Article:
Hiring home professionals can be one of the most stressful and confusing things you do as a home owner. (Read: Why Hiring Contractors is So Difficult) You want the best person for the job, but affordability is also a factor. As with nearly everything else in life, good communication can make all the difference.
What’s important to you might not be the same as for everyone else. That's why it's helpful to create a checklist prior to talking to prospective contractors. Here you can list your expectations and prepare questions to vet contractors and find those who's process and values match your expectations.
When you're prepared for these conversations, you should feel comfortable talking with the contractor. If you're not comfortable, if you don't feel they're listening to your questions and answering them, then they're not the right contractor for you. And if you want help putting your checklist together, check out our eBook, Finding and Hiring the Right Contractor.
Be Sure Contractor’s Costs are Clearly Documented
When you hire home professionals, one part of your checklist should cover all the costs that need to be documented in the contract, including allowances and contingencies. There are many factors that can alter the final project cost, and those will vary based on what kind of job it is. There are ways to estimate unknown costs, so you're making a decision on total project costs, not just the contractor's bill.
- Allowances – provide an estimate of costs for home features you will pick out, like appliances.
- Contingency – is used to estimate hidden costs like additional support for the weight of bathroom tile or missing insulation.
For your peace of mind, and that of the contractor, be sure to ask the hard questions while negotiating your contract. Have products and materials specified to avoid confusion. Ask that all labor be broken out in the contract. This helps when you want to change requirements and need to compare costs. You should also ask what are average costs for this job, and what factors can keep costs down? And when the job will be completed?
For example, with our 4-story addition it was assumed that the new living space would be heated with forced hot air like the rest of the house. Once the addition was framed out, it was clear we'd lose ceiling height to accommodate ductwork. The contractor was able to switch to a combination of radiant heat and baseboard hot water.
Agree on a Schedule with Your Home Professionals
If there’s anything more frustrating than a job going over budget, it’s probably a job taking much more time than was initially agreed upon. A job that was supposed to be finished in a week, but ends up taking a month or more, not only leaves you with an unfinished home, but can add up to a mountain of extra labor costs.
Talk frankly about scheduling with the home professionals you hire. Learn what processes they use to monitor and communicate when a project goes into “overtime.” (Read: Working With Your Building Contractor) It happens, and sometimes it can’t be avoided. But you’ll need straightforward answers to help maintain your peace of mind.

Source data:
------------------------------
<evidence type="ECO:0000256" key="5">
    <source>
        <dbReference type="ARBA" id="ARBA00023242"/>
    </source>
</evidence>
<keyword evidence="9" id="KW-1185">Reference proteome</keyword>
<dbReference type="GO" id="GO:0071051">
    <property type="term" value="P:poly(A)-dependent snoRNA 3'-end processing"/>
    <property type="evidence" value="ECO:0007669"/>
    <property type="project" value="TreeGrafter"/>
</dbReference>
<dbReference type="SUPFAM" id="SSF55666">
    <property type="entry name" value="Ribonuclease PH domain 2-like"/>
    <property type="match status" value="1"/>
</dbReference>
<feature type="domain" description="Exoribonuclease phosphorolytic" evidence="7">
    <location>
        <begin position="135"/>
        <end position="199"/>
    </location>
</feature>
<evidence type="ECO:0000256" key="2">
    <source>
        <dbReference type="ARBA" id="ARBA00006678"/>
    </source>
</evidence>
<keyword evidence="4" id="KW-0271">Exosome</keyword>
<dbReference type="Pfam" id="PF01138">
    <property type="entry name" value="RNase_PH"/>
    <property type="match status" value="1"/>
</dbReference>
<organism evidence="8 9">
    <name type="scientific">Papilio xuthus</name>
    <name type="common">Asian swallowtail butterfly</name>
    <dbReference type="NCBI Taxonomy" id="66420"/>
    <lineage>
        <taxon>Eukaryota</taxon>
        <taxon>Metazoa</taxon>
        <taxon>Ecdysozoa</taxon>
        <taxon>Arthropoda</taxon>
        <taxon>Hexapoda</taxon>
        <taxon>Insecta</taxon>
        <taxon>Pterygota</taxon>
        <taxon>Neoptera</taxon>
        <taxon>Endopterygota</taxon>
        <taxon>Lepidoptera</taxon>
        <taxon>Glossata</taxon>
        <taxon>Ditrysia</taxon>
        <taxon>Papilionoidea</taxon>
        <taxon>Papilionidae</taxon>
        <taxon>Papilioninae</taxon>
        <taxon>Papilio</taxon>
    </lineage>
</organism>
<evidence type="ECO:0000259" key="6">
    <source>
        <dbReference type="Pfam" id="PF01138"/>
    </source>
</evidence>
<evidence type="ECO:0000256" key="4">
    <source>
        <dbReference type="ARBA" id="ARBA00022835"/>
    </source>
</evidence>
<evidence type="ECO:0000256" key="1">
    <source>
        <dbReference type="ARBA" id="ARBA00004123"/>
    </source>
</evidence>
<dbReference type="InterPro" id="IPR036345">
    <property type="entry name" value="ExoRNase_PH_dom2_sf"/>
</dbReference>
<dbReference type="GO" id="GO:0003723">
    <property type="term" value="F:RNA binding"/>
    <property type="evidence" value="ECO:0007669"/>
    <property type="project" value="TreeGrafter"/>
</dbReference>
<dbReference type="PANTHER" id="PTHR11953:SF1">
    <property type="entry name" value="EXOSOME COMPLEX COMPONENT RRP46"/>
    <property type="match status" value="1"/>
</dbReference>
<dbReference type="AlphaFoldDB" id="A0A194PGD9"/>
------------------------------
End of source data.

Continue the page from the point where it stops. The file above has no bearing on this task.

Cost and scheduling are perhaps the two most critical elements of any project, but there are many others. Here is a checklist you can use to help clarify what you expect, what the home professional should deliver, and what to do when expectations are sideswiped by unplanned surprises.
Contractor Identity and Background
- Business name
- Contractor name
- Contractor permanent contact information (telephone, and mailing address)
- Contractor professional license(s)
- Better Business Bureau rating
- Identity of contractor employees on site
- Contractor references and it's important to check these.
Contractor Job Scope and Responsibilities
- Projected cost of the project
- Potential factors that could increase cost
- Home owner options for reducing cost
- Projected completion date of project
- Potential factors that could alter that date
- Options the homeowner has for correcting issues after the work is complete
Job Completion Checklist
- Was the work completed on time?
- Is the work satisfactory?
- Did the contractor stay on budget?
- Is there any damage to the home?
- Is any element of the work left unfinished?
- If there are unfinished elements, what is the projected completion date?
Working with a contractor can be exciting, rewarding, and sometimes intimidating. You're paying for the skills and expertise of home professionals, but it's your home — you are officially in charge.
Consider these points, and think of more you'd like to add or modify. Every situation is different, and only you can determine what's most important for you and your home. With this handy checklist, the surprises will be fewer. That means peace of mind for both you, and for the home professionals you hire to work in and around your home.
Have you completed any projects recently, or maybe you're planning one? We'd love to have you share your homeowner stories with others, here at Home Tips for Women. And if you're still nervous about hiring contractors, our eBook, Finding and Hiring the Right Contractor has worksheets to make it more comfortable for you.